Lance Armstrong- Behind the Handsome Face
I watched the televised interviews intently. Lance Armstrong was one of my favorite athletes. Not only did I tell my friends that I’d donate $1000 to his Livestrong foundation if I could just feel the muscles in his legs (lol:), but I watched all of his Tour de France wins TWICE. In the morning live and the exact same coverage again at night. I also believed in his innocence and thought he was the real deal.
My conclusion after the interviews. Lance Armstrong is a sociopath. There were telltale details within his confession that confirm his inability to feel empathy for others and an absence of social conscience. His actions characterized by chronic and continous lying in which the rights of others were violated.
I couldn’t help but experience detailed flashbacks of my work with sexual abuse perpertrators. In the midst of their confessions, verbal expressions of remorse, acknowledgement of guilt, they would mention the lacy dress the 9 year old little girl was wearing and how it felt to have her on their lap. Sickening stuff.
Here are the key parts of his interview I found very revealing.
When Lance was asked about his recent phone call with Betsy Andreu, the wife of a former teammate and close friend he betrayed, he refused to validate that he disclosed to his cancer doctors that he had used banned substances in her presence. Stating he had agreed to keep the phone call confidential. Yet Betsy denied this vow of privacy and couldn’t understand why he wouldn’t admit to it. Just another example of selfish self preservation.
He then volunteered to Oprah, without provocation, that he told Betsy Andreu that he was sorry he had called her nasty names but wanted her to know that he didn’t call her “fat”. This was so revealing that my mouth dropped open. To even think, let alone say, this comment to a friend he did everything in his power to destroy, shows he has no capacity for empathy. Incapable of real remorse, he picked out this insignificant detail to tell his friend as if her acknowledgement that the media fabricated that lessened his offenses. That’s sick.
Another revealing moment was when Oprah asked him if Emma O’Reilly, the masseuse whom he vilified and financially destroyed, was one of the victims of his lawsuits. He wasn’t sure. “Probably,” he said. “We sued so many people so I’m sure we probably did.” You’re doing the most important interview of your life to confess your sins, and you weren’t even debriefed on who you sued! Talk about rubbing salt in wounds of your victims! Emma O’Reilly was surely watching and finally vindicated that she was telling the truth all along, and the perpetrator that wrongfully sued her thinks the detail of her financial ruin doesn’t matter?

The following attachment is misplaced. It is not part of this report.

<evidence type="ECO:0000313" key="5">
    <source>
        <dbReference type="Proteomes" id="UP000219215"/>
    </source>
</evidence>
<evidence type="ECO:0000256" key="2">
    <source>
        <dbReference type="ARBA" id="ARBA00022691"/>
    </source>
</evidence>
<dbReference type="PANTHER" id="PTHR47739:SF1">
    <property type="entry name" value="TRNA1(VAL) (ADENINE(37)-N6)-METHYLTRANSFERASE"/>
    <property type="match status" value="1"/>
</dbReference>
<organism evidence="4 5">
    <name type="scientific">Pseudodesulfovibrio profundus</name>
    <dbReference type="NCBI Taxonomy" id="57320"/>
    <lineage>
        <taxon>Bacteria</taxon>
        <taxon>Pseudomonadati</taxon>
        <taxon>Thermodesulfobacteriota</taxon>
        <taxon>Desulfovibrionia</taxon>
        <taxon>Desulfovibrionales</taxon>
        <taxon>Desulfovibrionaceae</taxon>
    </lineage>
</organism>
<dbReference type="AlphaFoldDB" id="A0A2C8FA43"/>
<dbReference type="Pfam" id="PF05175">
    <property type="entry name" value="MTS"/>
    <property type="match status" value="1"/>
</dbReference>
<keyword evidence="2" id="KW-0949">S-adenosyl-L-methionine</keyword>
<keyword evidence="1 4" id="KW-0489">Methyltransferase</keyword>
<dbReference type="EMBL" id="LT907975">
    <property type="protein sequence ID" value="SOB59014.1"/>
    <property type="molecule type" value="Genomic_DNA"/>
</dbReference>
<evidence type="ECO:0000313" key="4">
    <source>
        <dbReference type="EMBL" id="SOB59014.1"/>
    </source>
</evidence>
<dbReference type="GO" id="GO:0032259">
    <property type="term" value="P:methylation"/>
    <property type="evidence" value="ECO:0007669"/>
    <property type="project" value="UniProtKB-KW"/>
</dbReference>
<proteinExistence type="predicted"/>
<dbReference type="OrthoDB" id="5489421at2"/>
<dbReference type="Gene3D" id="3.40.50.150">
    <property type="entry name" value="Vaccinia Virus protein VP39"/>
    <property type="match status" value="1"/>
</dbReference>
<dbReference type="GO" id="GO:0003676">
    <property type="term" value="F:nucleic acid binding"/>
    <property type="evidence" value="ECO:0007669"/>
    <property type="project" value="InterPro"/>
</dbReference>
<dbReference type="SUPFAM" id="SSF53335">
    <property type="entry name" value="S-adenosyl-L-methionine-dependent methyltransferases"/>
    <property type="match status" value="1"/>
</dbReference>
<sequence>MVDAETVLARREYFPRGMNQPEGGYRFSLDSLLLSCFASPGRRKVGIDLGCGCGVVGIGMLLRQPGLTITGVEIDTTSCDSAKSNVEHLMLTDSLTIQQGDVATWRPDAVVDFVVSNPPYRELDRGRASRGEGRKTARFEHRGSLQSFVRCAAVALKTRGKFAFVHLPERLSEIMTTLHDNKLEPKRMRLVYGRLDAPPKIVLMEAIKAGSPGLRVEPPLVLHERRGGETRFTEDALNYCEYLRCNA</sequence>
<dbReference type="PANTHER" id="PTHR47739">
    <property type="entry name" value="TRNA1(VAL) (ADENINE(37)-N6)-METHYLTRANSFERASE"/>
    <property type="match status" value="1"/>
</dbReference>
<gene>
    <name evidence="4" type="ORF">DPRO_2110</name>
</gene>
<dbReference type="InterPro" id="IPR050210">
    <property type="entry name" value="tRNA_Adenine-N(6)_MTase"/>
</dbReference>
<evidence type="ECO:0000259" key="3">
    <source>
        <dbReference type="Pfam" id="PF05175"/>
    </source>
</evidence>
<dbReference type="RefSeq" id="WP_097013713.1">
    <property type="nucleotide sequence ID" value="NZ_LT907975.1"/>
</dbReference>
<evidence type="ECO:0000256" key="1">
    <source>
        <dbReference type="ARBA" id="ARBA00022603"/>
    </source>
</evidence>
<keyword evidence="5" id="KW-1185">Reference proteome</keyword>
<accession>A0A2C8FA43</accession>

What about the adament denials that he doped in 2009 and 2010. The blood tests supposedly prove otherwise. His resoluteness is convincing. As it was before. Those replays of his denials on camera and under oath convince me that he believed his own lies. That’s why he was so good at it.
During the entire 2 part interview, it sounded like a man who’s just now trying to wrap his head around the idea that he has been lying. The whole saga seems less like an orchestrated cover-up and more sociopathic. He used the words “we” and “it” repeatedly as if his choices were influenced by external controls.
When he spoke of his children, he appeared empathetic. Telling his son, Luke, not to defend him anymore, was obviously painful. And the feelings he expressed appeared real. But where was the empathy for his children, his ex-wife Kristin, during all these years of lies? Absent.
Just prior to the Oprah interview, I re-posted What We Can Learn When Our Heroes Fall about the effects that may have contributed to Lance’s downfall. After seeing the interview, I believe all of these effects fueled the actual cause. I never once considered Lance might be a sociopath. Behind that handsome, likable face is a man with a real personality disorder.
Lance is an athlete. A bully, liar, and I suppose a thief. But he’s not a terrorist or mass murderer. Why the outrage and analysis over someone who really has little impact on most of our lives? I’ve given that a lot of thought.
Scandal and corruption are nothing new in sports, corporations or political circles. Cultures cultivate dreams. If you want to belong, participants make choices that align with the standards set by the top dogs. If Oprah interviewed the entire US Postal cycling team about doping, it would have just been another scandal revealed.
This story is about a man we can’t understand.
We want to believe that no one is capable of being as self serving as Lance Armstrong, Bernie Madoff and Robert Courtney (the pharmacist who diluted cancer saving drugs to pocket more money). It rips at our moral fibers. It adds another filter to our eyes and ears that we didn’t ask for–that we don’t want. We’ve got enough filters in our lives already.
We want to trust our judgment of people. Skepticism begs us to pause and pull back the curtain over and over again. Are we certain? Can we be sure? The answer is clearly no. Doubt can be paralyzing when betrayal feels personal.
Lance has climbed plenty of hills and battled back from near death. Hopefully his therapist is as good as his bike mechanic. For the sake of his five innocent children and all those people impacted by his egregious behavior, let’s hope he can blaze a trail toward redemption.